We already know what the console looks like. We’re getting a look at third-party games on the system in just a couple of days. We know that June will be a unique Xbox Series X showcase (probably a release date/price/preorder reveal of some sort). We know that July will see a closer look at first-party Xbox games. And then August, September, and October will each have milestones as players get hyped and ready for next-gen. And on top of that, they are setting expectations for length and scope of each reveal and show.
Sony’s Been Less Than Transparent on a PS5 Reveal Timeline
Conversely, last time Sony had an announcement, they touted Mark Cerny’s PS5 tech talk—one that was very obviously meant for GDC and not the wider gaming audience—as a big PS5 reveal. As interesting as the nerds like me found it to be, it was still very, very technical and very much not the wholesale reveal of the PS5 that most people wanted. Expectations weren’t set properly. From that talk, we simply received vague promises that there would be a console teardown at some point in the future. It wasn’t too long after that we got the DualSense controller reveal very suddenly and out of nowhere. And since then? Just silence from Sony, at least when it comes to next-gen talk.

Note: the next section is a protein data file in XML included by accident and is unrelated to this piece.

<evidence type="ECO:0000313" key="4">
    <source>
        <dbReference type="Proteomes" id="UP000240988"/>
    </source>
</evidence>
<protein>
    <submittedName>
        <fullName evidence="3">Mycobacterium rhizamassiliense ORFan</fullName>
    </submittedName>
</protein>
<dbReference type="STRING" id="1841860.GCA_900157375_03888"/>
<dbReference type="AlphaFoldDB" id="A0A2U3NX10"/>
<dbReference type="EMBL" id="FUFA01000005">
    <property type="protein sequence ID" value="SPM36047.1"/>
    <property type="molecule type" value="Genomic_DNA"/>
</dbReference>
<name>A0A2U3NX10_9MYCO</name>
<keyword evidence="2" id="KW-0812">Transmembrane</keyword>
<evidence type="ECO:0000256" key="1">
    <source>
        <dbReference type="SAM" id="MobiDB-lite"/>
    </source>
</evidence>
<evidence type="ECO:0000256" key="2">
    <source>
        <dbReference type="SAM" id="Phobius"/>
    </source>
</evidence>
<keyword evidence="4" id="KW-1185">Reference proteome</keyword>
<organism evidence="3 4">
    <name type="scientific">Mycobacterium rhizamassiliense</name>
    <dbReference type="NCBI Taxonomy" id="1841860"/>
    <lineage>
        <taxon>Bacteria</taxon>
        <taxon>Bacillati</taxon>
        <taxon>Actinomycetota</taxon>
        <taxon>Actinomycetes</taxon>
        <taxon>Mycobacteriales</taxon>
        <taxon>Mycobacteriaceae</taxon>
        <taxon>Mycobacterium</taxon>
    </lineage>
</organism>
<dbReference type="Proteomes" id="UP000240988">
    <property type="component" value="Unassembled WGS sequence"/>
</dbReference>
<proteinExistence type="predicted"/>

There are rumors of course, as there always are. The latest one says Sony’s PS5 reveal isn’t set to happen until June 4, which would technically line up with past consoles. June would allow them to reveal the console’s look, price, release date, and open up preorders a good five to six months ahead of the release. But it leaves May (and all the time up until now) wide open for third-parties to be in Microsoft’s court. This became a notable issue with CD Projekt RED, who is openly talking about its Xbox Series X version of Cyberpunk 2077, but can’t mention the PS5 version ahead of Sony revealing more about the console.
Likewise, Thursday’s Xbox Series X third-party showcase will probably have a bunch of games also scheduled for PS5—we know that Assassin’s Creed Valhalla will be shown—but PS5 won’t get a mention, and these companies can’t talk about unique features or enhancements coming for the PS5 versions of their games.